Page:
The Omar Khadr Settlement Reaffirms Canada’s Values

(Published in the HuffPost, July 17, 2017).

Omar_Khadr_-_PD-Family-released

Much has been written both for and against the recent Khadr settlement, in which the Canadian government provided Omar Khadr with an apology and a $10.5 million payment. But the debate has largely focused on the wrong issue. Much of the discussion revolves around what Omar Khadr “deserves”—whether he deserved the treatment he received because he is a “confessed killer and terrorist”; or whether he now deserves the apology and payment because he is a “victim of torture and a denial of justice”.

As much as the settlement is about Omar Khadr and what he may deserve, it is more importantly about what Canada and Canadians deserve. An apology is not only for the benefit of the aggrieved, but for the integrity of the apologizer. Canada and Canadians deserves the atonement, the reaffirmation and restoration of our values, that is made possible by the settlement. Let me explain.

Canadian Values

The starting point has to be with our own values as a nation. What does Canada stand for, and what does it mean to be Canadian? We we are a liberal democratic country founded on constitutionalism, respect for human rights, and the rule of law. While the Charter of Rights and Freedoms has only been part of our constitutional system for some 25 years, surveys show that it has come to be the most significant determinant of Canadian national identity. This is likely because Canada has for much longer been a champion of international human rights, and international law more generally. In short, we are a nation that respects and embraces human rights.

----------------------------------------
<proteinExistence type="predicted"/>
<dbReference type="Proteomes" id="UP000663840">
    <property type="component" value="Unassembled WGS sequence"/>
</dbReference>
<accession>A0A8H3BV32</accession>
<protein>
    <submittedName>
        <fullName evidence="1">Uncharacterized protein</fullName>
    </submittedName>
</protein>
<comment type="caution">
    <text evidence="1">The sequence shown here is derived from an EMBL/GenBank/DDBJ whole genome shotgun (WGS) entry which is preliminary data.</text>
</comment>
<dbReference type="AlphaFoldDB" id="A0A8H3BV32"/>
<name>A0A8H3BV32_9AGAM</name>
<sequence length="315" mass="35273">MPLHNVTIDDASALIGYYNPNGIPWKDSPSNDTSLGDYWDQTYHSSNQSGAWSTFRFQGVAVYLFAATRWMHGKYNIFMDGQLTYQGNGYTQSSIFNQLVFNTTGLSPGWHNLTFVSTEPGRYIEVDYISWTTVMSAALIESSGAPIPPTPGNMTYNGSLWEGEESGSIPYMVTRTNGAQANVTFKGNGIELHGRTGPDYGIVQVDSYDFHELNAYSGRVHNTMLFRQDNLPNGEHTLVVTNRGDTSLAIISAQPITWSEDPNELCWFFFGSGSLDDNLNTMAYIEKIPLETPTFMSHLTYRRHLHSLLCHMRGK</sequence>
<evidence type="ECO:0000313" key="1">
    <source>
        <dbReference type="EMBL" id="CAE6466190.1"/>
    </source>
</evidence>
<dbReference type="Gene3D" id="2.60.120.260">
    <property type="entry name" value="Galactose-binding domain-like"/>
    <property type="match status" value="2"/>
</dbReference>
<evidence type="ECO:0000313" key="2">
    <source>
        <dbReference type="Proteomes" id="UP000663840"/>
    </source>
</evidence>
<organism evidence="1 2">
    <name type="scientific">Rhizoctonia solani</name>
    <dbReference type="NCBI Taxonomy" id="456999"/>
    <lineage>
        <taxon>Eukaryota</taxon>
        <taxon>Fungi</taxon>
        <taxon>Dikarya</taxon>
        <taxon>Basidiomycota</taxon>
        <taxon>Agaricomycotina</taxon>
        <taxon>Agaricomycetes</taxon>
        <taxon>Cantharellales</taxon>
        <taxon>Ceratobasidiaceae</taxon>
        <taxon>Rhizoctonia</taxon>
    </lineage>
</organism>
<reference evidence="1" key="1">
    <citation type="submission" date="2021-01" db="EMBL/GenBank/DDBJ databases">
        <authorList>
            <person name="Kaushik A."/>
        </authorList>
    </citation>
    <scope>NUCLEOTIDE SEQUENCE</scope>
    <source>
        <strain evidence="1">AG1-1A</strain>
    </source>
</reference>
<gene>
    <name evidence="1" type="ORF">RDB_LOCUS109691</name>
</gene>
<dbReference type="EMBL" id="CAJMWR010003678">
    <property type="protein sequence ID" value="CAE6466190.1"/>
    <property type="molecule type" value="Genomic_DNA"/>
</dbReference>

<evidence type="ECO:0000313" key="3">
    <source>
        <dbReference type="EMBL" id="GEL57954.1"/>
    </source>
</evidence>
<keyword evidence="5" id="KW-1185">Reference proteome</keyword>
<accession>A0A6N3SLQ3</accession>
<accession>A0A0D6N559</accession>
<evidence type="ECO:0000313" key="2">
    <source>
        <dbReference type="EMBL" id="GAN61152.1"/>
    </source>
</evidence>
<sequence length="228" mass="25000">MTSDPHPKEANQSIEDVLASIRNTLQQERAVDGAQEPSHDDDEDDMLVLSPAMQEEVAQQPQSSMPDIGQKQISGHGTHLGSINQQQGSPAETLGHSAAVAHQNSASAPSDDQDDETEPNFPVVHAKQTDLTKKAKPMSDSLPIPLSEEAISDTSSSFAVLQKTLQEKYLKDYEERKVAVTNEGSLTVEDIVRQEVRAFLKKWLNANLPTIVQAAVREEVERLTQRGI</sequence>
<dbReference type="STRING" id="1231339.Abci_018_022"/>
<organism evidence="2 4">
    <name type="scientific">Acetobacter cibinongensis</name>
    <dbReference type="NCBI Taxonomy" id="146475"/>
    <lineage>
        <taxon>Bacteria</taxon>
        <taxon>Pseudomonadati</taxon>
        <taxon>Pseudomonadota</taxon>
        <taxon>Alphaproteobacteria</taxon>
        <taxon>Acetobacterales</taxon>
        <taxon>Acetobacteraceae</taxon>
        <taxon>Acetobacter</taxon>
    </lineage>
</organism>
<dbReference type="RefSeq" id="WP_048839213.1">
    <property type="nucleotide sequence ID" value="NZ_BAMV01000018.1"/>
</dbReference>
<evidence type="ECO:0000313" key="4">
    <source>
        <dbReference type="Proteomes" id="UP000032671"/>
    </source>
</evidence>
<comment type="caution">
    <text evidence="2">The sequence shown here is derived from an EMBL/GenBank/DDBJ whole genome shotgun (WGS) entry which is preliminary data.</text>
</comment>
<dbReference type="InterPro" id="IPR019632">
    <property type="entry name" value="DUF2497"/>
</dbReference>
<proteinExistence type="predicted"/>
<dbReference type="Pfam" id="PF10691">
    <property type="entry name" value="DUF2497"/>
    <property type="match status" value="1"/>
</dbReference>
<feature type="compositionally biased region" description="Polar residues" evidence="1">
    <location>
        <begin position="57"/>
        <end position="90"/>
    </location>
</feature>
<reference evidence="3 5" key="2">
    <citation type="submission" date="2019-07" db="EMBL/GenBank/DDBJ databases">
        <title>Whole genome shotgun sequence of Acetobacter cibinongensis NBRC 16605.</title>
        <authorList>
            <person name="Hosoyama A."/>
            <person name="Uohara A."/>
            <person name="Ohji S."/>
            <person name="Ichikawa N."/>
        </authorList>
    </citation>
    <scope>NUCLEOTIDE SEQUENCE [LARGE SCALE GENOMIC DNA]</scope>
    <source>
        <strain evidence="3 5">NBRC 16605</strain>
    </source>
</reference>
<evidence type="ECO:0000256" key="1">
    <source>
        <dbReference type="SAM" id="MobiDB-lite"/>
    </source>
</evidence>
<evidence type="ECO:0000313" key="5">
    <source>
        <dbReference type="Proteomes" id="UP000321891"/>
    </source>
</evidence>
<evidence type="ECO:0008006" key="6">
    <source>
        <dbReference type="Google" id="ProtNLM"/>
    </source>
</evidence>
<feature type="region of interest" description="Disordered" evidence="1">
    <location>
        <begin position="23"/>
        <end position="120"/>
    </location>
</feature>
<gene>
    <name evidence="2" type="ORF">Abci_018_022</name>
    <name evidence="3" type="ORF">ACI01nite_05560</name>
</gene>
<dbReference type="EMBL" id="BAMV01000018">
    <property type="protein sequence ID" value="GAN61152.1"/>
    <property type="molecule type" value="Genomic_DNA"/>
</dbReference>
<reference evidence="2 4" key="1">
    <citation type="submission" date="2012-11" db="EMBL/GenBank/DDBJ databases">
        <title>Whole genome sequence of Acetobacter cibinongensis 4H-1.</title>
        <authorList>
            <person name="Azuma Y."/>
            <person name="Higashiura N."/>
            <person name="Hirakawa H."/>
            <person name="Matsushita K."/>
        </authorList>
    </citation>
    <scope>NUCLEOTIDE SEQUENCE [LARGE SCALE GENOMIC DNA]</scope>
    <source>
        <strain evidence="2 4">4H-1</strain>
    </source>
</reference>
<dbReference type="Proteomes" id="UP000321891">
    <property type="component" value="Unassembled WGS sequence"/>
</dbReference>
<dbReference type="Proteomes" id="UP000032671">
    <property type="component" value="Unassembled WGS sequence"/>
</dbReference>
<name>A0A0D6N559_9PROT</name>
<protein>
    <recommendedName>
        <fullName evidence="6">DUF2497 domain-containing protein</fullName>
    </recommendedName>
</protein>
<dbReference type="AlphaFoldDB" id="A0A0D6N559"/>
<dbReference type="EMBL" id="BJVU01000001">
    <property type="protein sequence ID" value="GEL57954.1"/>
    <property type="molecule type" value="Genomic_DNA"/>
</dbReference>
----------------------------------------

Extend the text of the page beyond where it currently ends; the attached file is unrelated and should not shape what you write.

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Canadian Charter Extended to Guantanamo Bay

Canadian Supreme Court Repudiates the Legal Black Hole Paradigm

The Supreme Court of Canada handed down a judgment relating to detainees in Guantanamo Bay on May 23, holding that the one Canadian detained there may rely upon the Canadian Charter of Rights and Freedoms to obtain some due process protection from the Canadian government.

Overview

The decision has already been reviewed briefly from the perspective of Canadian constitutional law on the University of Toronto and Osgoode Hall law school blogs, so I will not repeat that process here. But the decision has importance from the perspective of international law, and the relationship between international and constitutional law.

I would suggest that the judgment refutes the arguments, voiced most recently by several scholars at the ASIL conference in April, that there are circumstances in the so-called “war on terror” in general, and the treatment of detainees in particular, in which neither constitutional law or international law (whether human rights or humanitarian law) ought to govern the conduct and procedures of the detaining forces.

The Supreme Court held that it is precisely when the agents of the Canadian government participate in conduct and circumstances that constitute violations of international law, that the application of the Charter will be triggered and its protections available to detainees (or at least Canadian detainees – more on that distinction below).

Background

Omar Khadr was 15 years old when he was captured by U.S. forces in Afghanistan in July, 2002. He was one of the few detainees who has been arraigned and who is actually moving towards a trial before the much-disputed Military Commissions in Guantanamo Bay. He has been charged with murder and with conspiracy to commit other acts of murder and terrorism. The murder charge arises from the death of a U.S. soldier during the skirmish in which he was captured.Read more…